By Emma Silvers
By Gary Moskowitz
By Alee Karim
By Ian S. Port
By Ian S. Port
By Derek Opperman
By Emma Silvers
By Alee Karim
Naughty by Nature
If you lived in New York four summers ago, you might have believed that all sound waves had been taken over by Naughty by Nature. "O.P.P." seemed to pump out of every apartment window, car, and club, and the acronym ("Other People's [insert sex-specific 'P' word]") subsequently entered the lexicon. The ultimate invasion came when a TV news station asked random commuters the question: "Are you down with O.P.P.?" Even suits at the World Trade Center knew the reference and blushed behind their $100 sunglasses.
Back then, it was difficult to imagine a future for Treach, Vinnie Brown, and Kay Gee: How do you surpass ubiquity? Well, in their case, you follow it with another No. 1 anthem, "Hip Hop Hooray." OK, but how do you do it twice?
You growdafucup, augmenting braggadocio with social commentary. You take your time developing a production style, digging a little deeper for samples that aren't immediately recognizable and putting the drums way up front in the mix. You dub all the bad words from the vocal tracks before mixing them in so the shorties can listen. You start a record company, a clothing store, and a film production house. And you dispel any doubts in the first five minutes of Poverty's Paradise: "Naughty by Nature fall? Nigga please!/ We just took the time to form three companies."
Stanley Sanders once asked how it helped his former neighbors that he had gotten himself outta Watts, never to return. It didn't, he said. So how did it help East Orange, N.J. -- parts of which make South Central look like West Palm Beach -- that its hometown rappers shifted 3 million units?
Naughty by Nature are now employing dozens of people in a city whose manufacturing job base fled to South America faster than Josef Mengele, and whose public education system is notoriously bad. The most respected people in town, NBN get more props from residents young and old than the mayor, a status alluded to with alarming confidence in "Holding Fort": "Even if the city won't give us permission/ Listen ... Now better not fuck around and try to shut us down/ We'll find out who run this town."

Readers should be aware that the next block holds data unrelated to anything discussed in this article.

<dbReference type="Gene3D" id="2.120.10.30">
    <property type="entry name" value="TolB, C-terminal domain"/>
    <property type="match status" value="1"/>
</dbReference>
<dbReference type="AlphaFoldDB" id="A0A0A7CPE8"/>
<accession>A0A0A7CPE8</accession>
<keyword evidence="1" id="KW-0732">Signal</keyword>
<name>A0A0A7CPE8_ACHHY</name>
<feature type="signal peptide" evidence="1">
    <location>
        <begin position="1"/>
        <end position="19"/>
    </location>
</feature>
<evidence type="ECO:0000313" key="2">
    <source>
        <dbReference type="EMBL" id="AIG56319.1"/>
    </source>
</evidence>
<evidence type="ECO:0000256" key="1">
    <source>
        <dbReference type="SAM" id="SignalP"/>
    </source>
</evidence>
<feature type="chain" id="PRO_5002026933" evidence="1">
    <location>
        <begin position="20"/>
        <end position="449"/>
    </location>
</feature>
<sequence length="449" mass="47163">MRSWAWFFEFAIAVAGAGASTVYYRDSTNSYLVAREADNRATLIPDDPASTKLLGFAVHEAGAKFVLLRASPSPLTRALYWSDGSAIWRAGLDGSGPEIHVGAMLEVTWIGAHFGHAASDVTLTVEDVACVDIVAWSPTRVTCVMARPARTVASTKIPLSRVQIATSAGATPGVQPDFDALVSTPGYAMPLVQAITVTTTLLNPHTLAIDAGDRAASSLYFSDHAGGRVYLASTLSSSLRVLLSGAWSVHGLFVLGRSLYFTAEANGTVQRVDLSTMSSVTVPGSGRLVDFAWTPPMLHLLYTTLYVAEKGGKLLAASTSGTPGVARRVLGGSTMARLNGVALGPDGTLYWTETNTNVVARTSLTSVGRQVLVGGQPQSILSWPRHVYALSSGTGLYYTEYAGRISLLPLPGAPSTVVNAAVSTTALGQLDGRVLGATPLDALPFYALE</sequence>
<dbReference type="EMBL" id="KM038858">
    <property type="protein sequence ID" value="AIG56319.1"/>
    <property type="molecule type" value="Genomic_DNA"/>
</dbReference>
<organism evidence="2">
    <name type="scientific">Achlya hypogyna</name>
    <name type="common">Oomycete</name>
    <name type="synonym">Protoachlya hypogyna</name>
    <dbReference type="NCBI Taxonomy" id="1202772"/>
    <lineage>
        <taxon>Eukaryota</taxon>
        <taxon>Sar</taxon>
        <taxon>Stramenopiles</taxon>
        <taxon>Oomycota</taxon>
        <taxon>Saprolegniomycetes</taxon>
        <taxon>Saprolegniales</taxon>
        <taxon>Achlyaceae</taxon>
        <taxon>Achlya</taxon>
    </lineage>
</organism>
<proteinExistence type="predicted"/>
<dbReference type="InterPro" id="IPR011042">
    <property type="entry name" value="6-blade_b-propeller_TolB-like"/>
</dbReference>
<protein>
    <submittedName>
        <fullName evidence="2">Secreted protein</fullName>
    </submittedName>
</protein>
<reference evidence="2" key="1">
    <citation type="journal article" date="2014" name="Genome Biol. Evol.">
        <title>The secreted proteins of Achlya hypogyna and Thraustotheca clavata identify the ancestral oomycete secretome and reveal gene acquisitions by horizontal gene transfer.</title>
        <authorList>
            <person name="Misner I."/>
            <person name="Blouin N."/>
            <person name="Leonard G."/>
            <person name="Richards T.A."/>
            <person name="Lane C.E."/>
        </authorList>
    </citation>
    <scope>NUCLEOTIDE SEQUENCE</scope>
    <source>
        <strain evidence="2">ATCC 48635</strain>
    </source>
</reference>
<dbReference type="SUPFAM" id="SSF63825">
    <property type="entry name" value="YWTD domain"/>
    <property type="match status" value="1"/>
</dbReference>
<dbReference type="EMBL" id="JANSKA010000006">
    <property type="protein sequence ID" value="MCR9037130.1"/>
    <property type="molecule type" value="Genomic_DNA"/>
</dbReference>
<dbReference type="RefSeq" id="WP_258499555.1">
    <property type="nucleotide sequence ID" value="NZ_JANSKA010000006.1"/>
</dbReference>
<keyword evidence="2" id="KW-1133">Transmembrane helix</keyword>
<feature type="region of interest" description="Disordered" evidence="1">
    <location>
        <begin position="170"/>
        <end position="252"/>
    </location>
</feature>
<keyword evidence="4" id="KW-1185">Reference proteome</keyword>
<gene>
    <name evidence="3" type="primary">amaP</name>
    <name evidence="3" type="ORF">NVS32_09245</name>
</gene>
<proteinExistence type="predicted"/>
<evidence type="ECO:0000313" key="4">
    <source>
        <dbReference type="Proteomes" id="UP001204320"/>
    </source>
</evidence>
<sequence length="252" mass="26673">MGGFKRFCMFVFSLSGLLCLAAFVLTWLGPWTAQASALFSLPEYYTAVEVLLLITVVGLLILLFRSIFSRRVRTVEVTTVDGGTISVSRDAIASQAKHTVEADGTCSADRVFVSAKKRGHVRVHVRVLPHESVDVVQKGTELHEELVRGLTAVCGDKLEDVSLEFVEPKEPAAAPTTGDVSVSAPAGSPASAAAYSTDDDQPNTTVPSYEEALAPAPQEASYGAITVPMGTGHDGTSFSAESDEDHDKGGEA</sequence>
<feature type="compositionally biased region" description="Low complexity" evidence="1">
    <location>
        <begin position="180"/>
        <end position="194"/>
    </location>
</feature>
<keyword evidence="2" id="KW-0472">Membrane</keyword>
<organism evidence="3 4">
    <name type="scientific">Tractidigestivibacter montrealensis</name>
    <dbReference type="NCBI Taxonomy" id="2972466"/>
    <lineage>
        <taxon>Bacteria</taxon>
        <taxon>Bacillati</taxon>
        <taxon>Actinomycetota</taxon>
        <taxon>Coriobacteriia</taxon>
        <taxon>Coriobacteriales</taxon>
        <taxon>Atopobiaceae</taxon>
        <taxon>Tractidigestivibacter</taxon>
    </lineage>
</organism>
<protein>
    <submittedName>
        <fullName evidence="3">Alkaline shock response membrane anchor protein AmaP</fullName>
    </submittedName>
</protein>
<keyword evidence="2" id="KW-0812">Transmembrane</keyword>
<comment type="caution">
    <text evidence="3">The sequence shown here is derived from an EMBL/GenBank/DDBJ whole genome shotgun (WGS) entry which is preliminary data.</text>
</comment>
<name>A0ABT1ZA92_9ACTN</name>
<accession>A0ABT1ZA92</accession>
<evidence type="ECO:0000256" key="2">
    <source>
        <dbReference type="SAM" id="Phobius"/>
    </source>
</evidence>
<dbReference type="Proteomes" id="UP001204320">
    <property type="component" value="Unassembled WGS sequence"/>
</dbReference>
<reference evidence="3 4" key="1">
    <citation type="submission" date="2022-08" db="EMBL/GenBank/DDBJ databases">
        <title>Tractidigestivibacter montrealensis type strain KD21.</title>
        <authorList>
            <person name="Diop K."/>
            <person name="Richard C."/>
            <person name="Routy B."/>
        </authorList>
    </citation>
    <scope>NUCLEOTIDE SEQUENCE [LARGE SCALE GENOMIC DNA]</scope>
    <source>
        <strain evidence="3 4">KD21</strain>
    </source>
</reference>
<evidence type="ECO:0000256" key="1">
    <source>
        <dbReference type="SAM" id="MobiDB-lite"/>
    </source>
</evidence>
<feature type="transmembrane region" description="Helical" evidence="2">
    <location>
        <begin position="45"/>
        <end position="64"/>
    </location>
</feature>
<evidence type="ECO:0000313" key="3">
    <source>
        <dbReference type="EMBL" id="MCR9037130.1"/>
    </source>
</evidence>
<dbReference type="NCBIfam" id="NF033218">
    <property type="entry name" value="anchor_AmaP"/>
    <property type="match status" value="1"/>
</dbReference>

Treach is the undisputed heavyweight champion of alliteration and the horizontal rhyme. He matches sounds across a lyric rather than on the last syllable of each line -- and fast: Adidas couldn't read us so they freed us/ Then we dropped Reebok from a treetop/ Succeeded then got weeded, oh!/ And grandpas and grandmas know our grandma from Santa Ana to Atlanta/ Where cops ain't a fan of niggas' bandanas.
Forget about the sycophantic single "Craziest," the only throwaway track on the album. NBN is pop though still hardcore, hardcore though not gangsta, political though not preachy, funny though not clownish, and nationalist though not confrontational. And they're impossible to ignore, so don't get frustrated trying.
-- Paul Tullis
Naughty by Nature plays Mon, July 31, at the Fillmore in S.F.; call 346-6000.
The Red Krayola
Amor and Language
Over the course of nearly three decades, no one has ever accused the Red Krayola's absurdist art-pop Übermensch, Mayo Thompson, of being obvious, and that's certainly not going to change any with Amor and Language (itself a play on Art and Language, a group of conceptual artists Thompson collaborated with in the '70s). Here, Mayo and some 20 other avant-indie musicians conspire on nine genre-hopping dadaist vignettes that, while "songs" by definition, defy convention at every turn.
Actually, things start off on a deceptively straightforward note with "Hard On Through the Summer," a catchy little psych-pop celebration of the peak travel season. But also on deck is "The Ballad of Younis and Sofia." Over a telegraphic riff and strange static glitches, Thompson launches into a journalistic narrative about an Air Morocco plane -- piloted by Younis -- that crashed into the Atlas Mountains minutes after takeoff in 1994. Suicide, the investigators venture, which Younis' mother vehemently denies: Her son was a happy man. Finally, the omniscient black box reveals the truth: someone (Sofia?) crying, "Help, the pilot has died!" Are we enigmatic yet?
It gets weirder. "Play extremely loud," exhorts the CD cover, not so you can bang yer head Krayola-style, but rather to make out the bizarre synth-doodle nuances and mumbled wordplay. Consider "T(I,II)," a quirky ballad that begins with Thompson crooning, "We were turning you over in our minds/ At about 10 rpm." He then moves into a detailed discourse on the physics of rotation, which culminates with the repeated refrain of "A Mental Picture of You." This segues into an instrumental that wouldn't sound at all out of place on a Pavement record. Go figure.
On "Luster," we're provided a clue -- or is it a red herring? -- as Thompson sings that "What I'm trying to say in my own candid way is 'I wonder.' " The folky "A-A-Allegories" features some verbose mutterings about rhinoceroses, "The Wind" has something to do with blowing smoke up your ass, and "Stil de Grain Brun" concerns ... pesticides? Hell, I have no clue. Go ask Mayo -- my brain hurts.